If you want to challenge a will and believe you have good cause to do so, you should seek legal representation. Different states have different laws and unless you know the estate rules for Kentucky or your state and are proficient at estate litigation, you will probably need a legal representative. Here are some common things for which a will can be challenged.
Was the testator in a right state of mind when the will was executed? In other words, was the person absent of any cognitive or mental issues such as dementia, senility or insanity? The person should be of sound mind when he or she made his or her will, knowing and understanding what a will means and the nature of what he or she was doing, the value of his or her property, who his or her beneficiaries were and other such relevant information. If you are challenging the will in this way, you will need to show that the testator was incapable of understanding the consequences of the will and the decisions he or she put in writing.
Was the testator unduly influenced by another or was fraud involved? Unfortunately, there are people who prey on those who are elderly or sick, convincing or coercing them to leave all, or good portions of, their property or assets to them. In cases like this, you will need to prove that the testator did not have the capacity to bargain with the manipulator or make his or her own decisions. Documents may have even been forged.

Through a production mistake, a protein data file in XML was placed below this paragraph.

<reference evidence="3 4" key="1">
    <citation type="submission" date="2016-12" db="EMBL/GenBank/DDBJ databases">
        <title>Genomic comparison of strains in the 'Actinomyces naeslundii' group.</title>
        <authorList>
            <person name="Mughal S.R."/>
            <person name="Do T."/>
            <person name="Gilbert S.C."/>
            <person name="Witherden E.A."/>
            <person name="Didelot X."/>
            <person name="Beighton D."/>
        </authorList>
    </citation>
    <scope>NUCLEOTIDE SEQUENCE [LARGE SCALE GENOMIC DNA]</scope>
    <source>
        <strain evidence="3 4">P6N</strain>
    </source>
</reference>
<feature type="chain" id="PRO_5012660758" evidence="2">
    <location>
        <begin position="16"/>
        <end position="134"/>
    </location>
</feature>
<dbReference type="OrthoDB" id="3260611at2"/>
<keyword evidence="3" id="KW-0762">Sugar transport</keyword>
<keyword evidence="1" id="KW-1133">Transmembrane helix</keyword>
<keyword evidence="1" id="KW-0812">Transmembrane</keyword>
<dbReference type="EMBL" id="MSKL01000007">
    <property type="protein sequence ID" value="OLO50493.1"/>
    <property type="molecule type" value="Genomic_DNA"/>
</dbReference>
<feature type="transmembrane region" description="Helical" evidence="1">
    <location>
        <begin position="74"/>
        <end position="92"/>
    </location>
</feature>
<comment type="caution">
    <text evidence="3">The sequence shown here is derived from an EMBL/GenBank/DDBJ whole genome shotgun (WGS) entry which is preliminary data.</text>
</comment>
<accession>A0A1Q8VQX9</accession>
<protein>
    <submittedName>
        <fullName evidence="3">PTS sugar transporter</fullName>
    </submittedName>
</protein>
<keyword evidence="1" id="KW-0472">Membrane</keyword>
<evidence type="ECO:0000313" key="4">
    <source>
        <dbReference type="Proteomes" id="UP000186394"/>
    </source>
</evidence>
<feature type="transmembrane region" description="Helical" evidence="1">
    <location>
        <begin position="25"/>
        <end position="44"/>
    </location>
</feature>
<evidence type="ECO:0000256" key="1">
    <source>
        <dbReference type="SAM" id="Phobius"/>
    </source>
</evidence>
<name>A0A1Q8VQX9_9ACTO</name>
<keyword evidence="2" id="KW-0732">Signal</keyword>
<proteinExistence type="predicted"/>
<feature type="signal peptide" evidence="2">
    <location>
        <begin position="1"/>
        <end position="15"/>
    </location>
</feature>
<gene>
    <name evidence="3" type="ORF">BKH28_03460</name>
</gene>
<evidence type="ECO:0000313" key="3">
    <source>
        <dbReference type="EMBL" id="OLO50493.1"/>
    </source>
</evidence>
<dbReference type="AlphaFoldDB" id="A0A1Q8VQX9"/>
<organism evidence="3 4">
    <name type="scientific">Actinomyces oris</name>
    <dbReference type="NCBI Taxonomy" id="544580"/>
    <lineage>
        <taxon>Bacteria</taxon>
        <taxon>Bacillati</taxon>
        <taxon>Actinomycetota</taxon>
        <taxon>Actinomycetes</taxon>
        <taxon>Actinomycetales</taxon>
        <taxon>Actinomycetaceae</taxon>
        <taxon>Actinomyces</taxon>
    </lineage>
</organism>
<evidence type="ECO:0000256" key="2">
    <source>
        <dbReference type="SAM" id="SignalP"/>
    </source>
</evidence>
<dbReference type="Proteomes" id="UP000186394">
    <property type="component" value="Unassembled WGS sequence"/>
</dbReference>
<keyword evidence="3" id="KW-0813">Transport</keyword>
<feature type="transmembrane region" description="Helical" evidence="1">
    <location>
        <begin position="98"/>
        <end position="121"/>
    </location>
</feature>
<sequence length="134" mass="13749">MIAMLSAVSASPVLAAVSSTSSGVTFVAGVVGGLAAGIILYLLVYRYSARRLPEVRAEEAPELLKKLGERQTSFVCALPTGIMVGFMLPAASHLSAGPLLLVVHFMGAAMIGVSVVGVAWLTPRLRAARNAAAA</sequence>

What if another will exists? Normally, a newer will should override any previous will. While there are specific requirements for destroying older wills, this does not always happen and someone may try to carry out the declarations of an outdated one. Most courts will follow the most currently dated will. You will need to know your state's laws for what makes a will void and null.
A will should also be witnessed by at least two adults, and the witnesses should not be someone who is an heir listed in the will. Many states, including Kentucky, do allow holographic wills, which is a handwritten will. However, the entire will must be written in the testator's own handwriting. These wills are usually easily challenged, but require convincing the court that the document is or is not an actual will and the handwriting of the deceased.
Source: FindLaw, "Reasons to Challenge a Will," accessed Dec. 18, 2015